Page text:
A FedEx delivery truck is pictured in Manhattan, New York, the United States, June 25, 2019. U.S. courier delivery company FedEx Corp. on Monday sued the U.S. Department of Commerce over a request that the package giant enforce restrictions on Chinese telecom equipment provider Huawei. (Xinhua/Li Muzi)
Washington's agenda damages American companies: expert
FedEx filed a lawsuit against the U.S. Commerce Department on Monday (U.S. time) over rules on export, which experts said showed the U.S. government's exercise of "long-arm jurisdiction" on global cooperation would harm and cause chaos to American companies and the market.
They also noted that the U.S. entity list served Washington's agenda of crushing foreign companies and is totally against the market spirit.
The U.S. courier failed to ship a Huawei phone to the U.S. from the UK last week. On Monday, when China's Ministry of Foreign Affairs demanded an explanation from FedEx, it said the U.S. government is the "real cause of confusion."
The FedEx lawsuit against the U.S. government came from its inability to police hundreds of thousands of shipments for regulatory violations, said its CEO and chairman Fred Smith, according to media reports on Tuesday.
FedEx said in a statement sent to the Global Times on Tuesday that the lawsuit goes against the Export Administration Regulations (EAR), which FedEx said "violates common carriers' rights" and poses "impossible burdens on common carriers like FedEx."
"FedEx is a transportation company, not a law enforcement agency," it said.
Although FedEx filed the lawsuit against the EAR, it also stated the company "strongly supports the objectives of U.S. export control laws."
It was not the first time that FedEx mishandled packages related to Huawei. In May, FedEx rerouted Huawei's packages to its offices in Asia and shipped them to the delivery company's headquarters in the U.S..
The lawsuit shows the U.S. firm's strong desire to repair its damaged reputation with Chinese consumers and other global clients and also reflects the deterrent ability of Chinese laws and regulations, Mei Xinyu, an analyst close to the Ministry of Commerce, told the Global Times on Tuesday.
U.S. carrier companies such as FedEx are now caught between a rock and a hard place, experts said, noting that on one hand, as a U.S. company, they are obliged to obey U.S. regulations, but on the other hand, obeying U.S. regulations could ruin their business reputation with global clients.
The lawsuit will not help the U.S. delivery service provider escape punishment from China, Mei said, noting that many industry insiders predict that FedEx could possibly be the first U.S. firm to be added on China's unreliable entity list.
"If so, it is not China that FedEx should blame, but the U.S.," he told the Global Times.
The FedEx lawsuit showed the U.S. government's exercise of "long-arm jurisdiction" through the EAR to do whatever it wants to regulate foreign companies, which harms normal business cooperation and would also cause chaos among U.S. companies and its market, experts noted.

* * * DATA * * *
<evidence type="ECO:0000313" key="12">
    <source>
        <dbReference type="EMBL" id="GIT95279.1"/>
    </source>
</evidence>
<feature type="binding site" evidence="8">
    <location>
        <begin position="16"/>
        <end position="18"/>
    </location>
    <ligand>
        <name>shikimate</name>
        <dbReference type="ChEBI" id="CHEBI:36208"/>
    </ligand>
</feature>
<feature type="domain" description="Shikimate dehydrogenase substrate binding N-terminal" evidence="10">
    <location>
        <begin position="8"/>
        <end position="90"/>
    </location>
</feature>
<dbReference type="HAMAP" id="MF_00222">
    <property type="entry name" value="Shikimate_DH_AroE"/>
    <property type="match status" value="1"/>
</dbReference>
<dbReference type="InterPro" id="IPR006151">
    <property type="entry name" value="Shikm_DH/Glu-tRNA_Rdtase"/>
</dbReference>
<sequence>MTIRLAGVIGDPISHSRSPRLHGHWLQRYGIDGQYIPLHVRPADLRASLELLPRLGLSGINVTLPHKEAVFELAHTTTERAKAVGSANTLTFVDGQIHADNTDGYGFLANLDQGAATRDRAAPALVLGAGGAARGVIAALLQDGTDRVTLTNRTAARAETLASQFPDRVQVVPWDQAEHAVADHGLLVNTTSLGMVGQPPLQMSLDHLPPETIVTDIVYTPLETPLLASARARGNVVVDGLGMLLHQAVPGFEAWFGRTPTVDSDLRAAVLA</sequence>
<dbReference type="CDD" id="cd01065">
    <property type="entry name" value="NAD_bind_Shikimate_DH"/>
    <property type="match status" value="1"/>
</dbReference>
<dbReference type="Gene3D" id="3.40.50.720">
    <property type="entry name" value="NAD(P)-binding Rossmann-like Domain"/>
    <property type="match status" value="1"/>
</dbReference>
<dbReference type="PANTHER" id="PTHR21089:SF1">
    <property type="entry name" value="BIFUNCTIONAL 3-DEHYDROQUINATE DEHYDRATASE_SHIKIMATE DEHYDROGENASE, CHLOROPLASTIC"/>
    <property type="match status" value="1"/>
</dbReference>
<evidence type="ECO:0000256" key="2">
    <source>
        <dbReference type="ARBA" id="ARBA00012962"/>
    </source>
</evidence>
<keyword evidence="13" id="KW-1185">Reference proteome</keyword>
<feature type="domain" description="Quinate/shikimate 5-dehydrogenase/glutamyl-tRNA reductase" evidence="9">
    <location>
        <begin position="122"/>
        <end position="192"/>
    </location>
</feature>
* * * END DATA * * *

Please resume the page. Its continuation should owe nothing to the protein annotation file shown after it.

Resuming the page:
The U.S. EAR is a law enacted by the country to manage companies when they export high-tech products, said Li Min, a senior partner with Shanghai Hansheng Law Offices.
The EAR has very broad application. According to Li, if companies that are somewhat related to the U.S., do business with companies on the entity list, Washington could punish them.
Experts said that the regulations set "general and vague" standards for companies, which are unreasonable, as U.S. firms may not clearly know what kind of business behavior with Chinese companies could violate related regulations.
Given the vagueness of this regulation, it could be exploited by the U.S. government, experts said, noting that in order to avoid damage to their interests, U.S. firms like FedEx would have no choice but to follow it.
Li noted that Huawei is such a case as the U.S. made use of judicial intervention to interrupt normal business activities between the Chinese tech giant and American firms.
The U.S. put Huawei and 70 of its affiliates on an entity list in May.
Five Chinese supercomputing companies and institutes were also recently barred from access to American technology over so-called national security concerns, as they were added to the entity list on Friday.
On May 22, the U.S. government said it considered banning five Chinese video surveillance firms, including Hikvision, from buying U.S. technology
"The EAR is intended to serve the U.S. agenda of crushing foreign companies and is totally against the market spirit," Song Guoyou, director of Fudan University's Center for Economic Diplomacy, told the Global Times on Tuesday.
"FedEx's case shows that the politically-charged agenda is harming everyone's interest, including the interest of American companies," Song said.
"The U.S. government would reconsider the EAR if all the affected companies decide to fight back," Song told the Global Times.